22/3/2014 Lawyers set to claim league record
Tow Law Town, a small football club with a very big heart, plays its 3,000th Northern League game – a league record – on Saturday Match 22. Usually £5 for adults, admission for the match with South Shields will be free.
Bob Rogers, grandson of Northern League founder Charles Samuel Craven, will before the 3pm kick off make a presentation on behalf of the league. Many former players and officials are expected to attend.
Known as the Lawyers, the club on a windy west Durham ridge has many claims to football fame.
*The Ironworks Road ground, built by striking miners in 1892, is England’s second highest senior football ground – after Buxton.
*The Lawyers beat Football League club 5-1 in the FA Cup first round in 1967. “It was like being at the North Pole,” complained the Mansfield manager.
*In the next round they drew 1-1 with Shrewsbury, the third round draw pairing the winners at home to Arsenal. Shrewsbury won. “Arsenal have been saved from a fate worse than death,” wrote Frank McGhee in the Daily Mirror.
*Though the town has a population of little more than 2,000, the club reached the FA Vase final at Wembley in 1998, losing 1-0 to Tiverton. The sun shone; they claimed not to have had enough time to acclimatize.
*Sam Gordon became the first mascot allowed to lead out his team at Wembley after pressure from the league and the club. Sandra, his mother, is now club chairman.
*Chris Waddle, a sausage seasoner from Tyneside, played for Tow Law before becoming one of England’s most famous internationals.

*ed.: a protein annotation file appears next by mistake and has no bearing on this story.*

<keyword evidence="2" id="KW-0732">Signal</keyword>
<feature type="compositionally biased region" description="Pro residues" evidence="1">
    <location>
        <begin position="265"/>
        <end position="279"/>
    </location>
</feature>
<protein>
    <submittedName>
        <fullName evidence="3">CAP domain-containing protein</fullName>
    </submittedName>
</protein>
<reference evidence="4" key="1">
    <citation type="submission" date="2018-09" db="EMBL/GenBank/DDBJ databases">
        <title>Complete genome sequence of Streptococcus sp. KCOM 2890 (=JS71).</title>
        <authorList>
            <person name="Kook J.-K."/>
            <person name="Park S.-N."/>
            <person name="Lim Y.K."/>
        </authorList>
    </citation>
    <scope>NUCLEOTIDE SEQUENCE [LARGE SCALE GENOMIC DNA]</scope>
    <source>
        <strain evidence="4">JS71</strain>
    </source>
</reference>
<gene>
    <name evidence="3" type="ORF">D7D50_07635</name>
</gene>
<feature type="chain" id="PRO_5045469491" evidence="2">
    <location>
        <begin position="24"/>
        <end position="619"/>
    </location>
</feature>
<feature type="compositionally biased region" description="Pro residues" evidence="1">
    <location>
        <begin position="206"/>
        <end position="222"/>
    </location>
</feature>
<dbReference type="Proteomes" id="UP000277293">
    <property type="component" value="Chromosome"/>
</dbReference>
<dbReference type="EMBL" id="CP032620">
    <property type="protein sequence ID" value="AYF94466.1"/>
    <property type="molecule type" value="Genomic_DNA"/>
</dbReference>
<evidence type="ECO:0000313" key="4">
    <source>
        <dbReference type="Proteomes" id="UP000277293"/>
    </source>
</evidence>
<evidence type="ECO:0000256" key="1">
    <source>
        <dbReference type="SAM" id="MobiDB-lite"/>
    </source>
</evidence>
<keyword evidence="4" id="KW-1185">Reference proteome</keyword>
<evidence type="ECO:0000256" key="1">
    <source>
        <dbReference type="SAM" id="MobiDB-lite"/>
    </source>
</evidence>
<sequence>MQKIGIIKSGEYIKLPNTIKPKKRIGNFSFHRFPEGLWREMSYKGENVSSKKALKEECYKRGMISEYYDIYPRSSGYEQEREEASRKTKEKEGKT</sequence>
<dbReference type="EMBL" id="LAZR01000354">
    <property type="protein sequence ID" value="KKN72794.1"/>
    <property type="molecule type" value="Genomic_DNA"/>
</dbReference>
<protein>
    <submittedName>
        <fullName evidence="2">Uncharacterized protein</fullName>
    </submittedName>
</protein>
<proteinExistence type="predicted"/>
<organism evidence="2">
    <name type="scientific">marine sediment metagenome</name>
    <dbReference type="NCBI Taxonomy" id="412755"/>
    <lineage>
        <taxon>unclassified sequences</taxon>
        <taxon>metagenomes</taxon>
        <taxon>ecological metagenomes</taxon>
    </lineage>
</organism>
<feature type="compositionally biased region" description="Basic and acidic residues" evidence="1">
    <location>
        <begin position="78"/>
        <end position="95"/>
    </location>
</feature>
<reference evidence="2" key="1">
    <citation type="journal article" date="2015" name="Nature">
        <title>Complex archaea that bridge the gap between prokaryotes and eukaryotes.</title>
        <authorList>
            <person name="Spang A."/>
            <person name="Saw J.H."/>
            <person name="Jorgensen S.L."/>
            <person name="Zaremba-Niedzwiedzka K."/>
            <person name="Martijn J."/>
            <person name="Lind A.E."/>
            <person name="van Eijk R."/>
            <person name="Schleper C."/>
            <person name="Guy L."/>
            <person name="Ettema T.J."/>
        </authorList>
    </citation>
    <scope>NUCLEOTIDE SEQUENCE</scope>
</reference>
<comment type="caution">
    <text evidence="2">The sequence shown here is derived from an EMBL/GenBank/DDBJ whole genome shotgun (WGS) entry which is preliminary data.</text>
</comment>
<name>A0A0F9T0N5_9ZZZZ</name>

*Three club officials – Harry Dixon, Bernard Fairbairn and Harry Hodgson – totalled 150 years of service between them, mostly simultaneously.
The Lawyers were Northern League members from 1894-1900, rejoined in 1920 and have remained ever since.
Incredibly, until four years ago they had never been relegated. Punching far above their weight, if not their height, they won the league in 1924, 1925 and 1995.
Northern League chairman Mike Amos said that just for the club to have survived was a remarkable achievement. “Everyone knows how wild it can get up there, the inhospitableness of the elements matched only by the warmth of those who for so many years have kept the club alive.
“So far as I can gather, Dulwich Hamlet of the Isthmian League are the only club in the National League System who’ve played more games in the same competition. Tow Law are a smashing football club run by dedicated and indomitable people. They deserve all the praise in the world.”
Club secretary Steve Moralee, a retired police officer, is one of a small band who work seven days a week to keep the Lawyers playing – in every sense – at a high level.
“I know that we’re only a very small community but we really would welcome more support, especially behind the scenes,” he said. “We’re now competing against some pretty big clubs; to have achieved this record is a source of real satisfaction.”
Many former players and officials have been invited to the match with South Shields on March 22. “We’ve cancelled admission charges in the hope that the whole community will want to be part of a genuine celebration,” said Steve.